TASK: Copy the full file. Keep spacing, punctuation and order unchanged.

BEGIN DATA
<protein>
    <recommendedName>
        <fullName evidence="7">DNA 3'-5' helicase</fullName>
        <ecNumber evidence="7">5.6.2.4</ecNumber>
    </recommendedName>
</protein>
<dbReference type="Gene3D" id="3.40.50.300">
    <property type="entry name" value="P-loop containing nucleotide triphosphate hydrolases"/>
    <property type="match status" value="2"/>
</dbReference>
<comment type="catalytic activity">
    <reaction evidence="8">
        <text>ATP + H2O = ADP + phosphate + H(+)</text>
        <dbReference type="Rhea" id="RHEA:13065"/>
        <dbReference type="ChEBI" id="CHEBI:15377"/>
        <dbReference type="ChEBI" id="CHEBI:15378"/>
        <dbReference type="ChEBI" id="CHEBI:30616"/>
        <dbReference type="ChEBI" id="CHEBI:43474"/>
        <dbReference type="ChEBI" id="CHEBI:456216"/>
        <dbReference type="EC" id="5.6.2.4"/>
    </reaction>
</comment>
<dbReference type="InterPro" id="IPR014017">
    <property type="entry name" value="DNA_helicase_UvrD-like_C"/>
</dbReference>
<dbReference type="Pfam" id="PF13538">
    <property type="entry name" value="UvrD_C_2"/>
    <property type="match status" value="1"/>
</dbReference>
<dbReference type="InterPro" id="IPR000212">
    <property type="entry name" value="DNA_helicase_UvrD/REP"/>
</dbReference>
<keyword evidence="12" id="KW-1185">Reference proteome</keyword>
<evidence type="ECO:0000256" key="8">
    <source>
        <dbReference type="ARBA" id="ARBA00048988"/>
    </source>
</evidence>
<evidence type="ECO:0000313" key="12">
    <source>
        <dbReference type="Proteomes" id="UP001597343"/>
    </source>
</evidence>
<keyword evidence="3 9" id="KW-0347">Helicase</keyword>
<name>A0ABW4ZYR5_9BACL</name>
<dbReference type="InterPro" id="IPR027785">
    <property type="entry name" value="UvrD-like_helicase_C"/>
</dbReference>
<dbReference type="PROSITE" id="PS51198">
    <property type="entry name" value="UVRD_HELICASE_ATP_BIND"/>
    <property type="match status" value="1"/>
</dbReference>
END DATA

<protein>
    <recommendedName>
        <fullName evidence="7">DNA 3'-5' helicase</fullName>
        <ecNumber evidence="7">5.6.2.4</ecNumber>
    </recommendedName>
</protein>
<dbReference type="Gene3D" id="3.40.50.300">
    <property type="entry name" value="P-loop containing nucleotide triphosphate hydrolases"/>
    <property type="match status" value="2"/>
</dbReference>
<comment type="catalytic activity">
    <reaction evidence="8">
        <text>ATP + H2O = ADP + phosphate + H(+)</text>
        <dbReference type="Rhea" id="RHEA:13065"/>
        <dbReference type="ChEBI" id="CHEBI:15377"/>
        <dbReference type="ChEBI" id="CHEBI:15378"/>
        <dbReference type="ChEBI" id="CHEBI:30616"/>
        <dbReference type="ChEBI" id="CHEBI:43474"/>
        <dbReference type="ChEBI" id="CHEBI:456216"/>
        <dbReference type="EC" id="5.6.2.4"/>
    </reaction>
</comment>
<dbReference type="InterPro" id="IPR014017">
    <property type="entry name" value="DNA_helicase_UvrD-like_C"/>
</dbReference>
<dbReference type="Pfam" id="PF13538">
    <property type="entry name" value="UvrD_C_2"/>
    <property type="match status" value="1"/>
</dbReference>
<dbReference type="InterPro" id="IPR000212">
    <property type="entry name" value="DNA_helicase_UvrD/REP"/>
</dbReference>
<keyword evidence="12" id="KW-1185">Reference proteome</keyword>
<evidence type="ECO:0000256" key="8">
    <source>
        <dbReference type="ARBA" id="ARBA00048988"/>
    </source>
</evidence>
<evidence type="ECO:0000313" key="12">
    <source>
        <dbReference type="Proteomes" id="UP001597343"/>
    </source>
</evidence>
<keyword evidence="3 9" id="KW-0347">Helicase</keyword>
<name>A0ABW4ZYR5_9BACL</name>
<dbReference type="InterPro" id="IPR027785">
    <property type="entry name" value="UvrD-like_helicase_C"/>
</dbReference>
<dbReference type="PROSITE" id="PS51198">
    <property type="entry name" value="UVRD_HELICASE_ATP_BIND"/>
    <property type="match status" value="1"/>
</dbReference>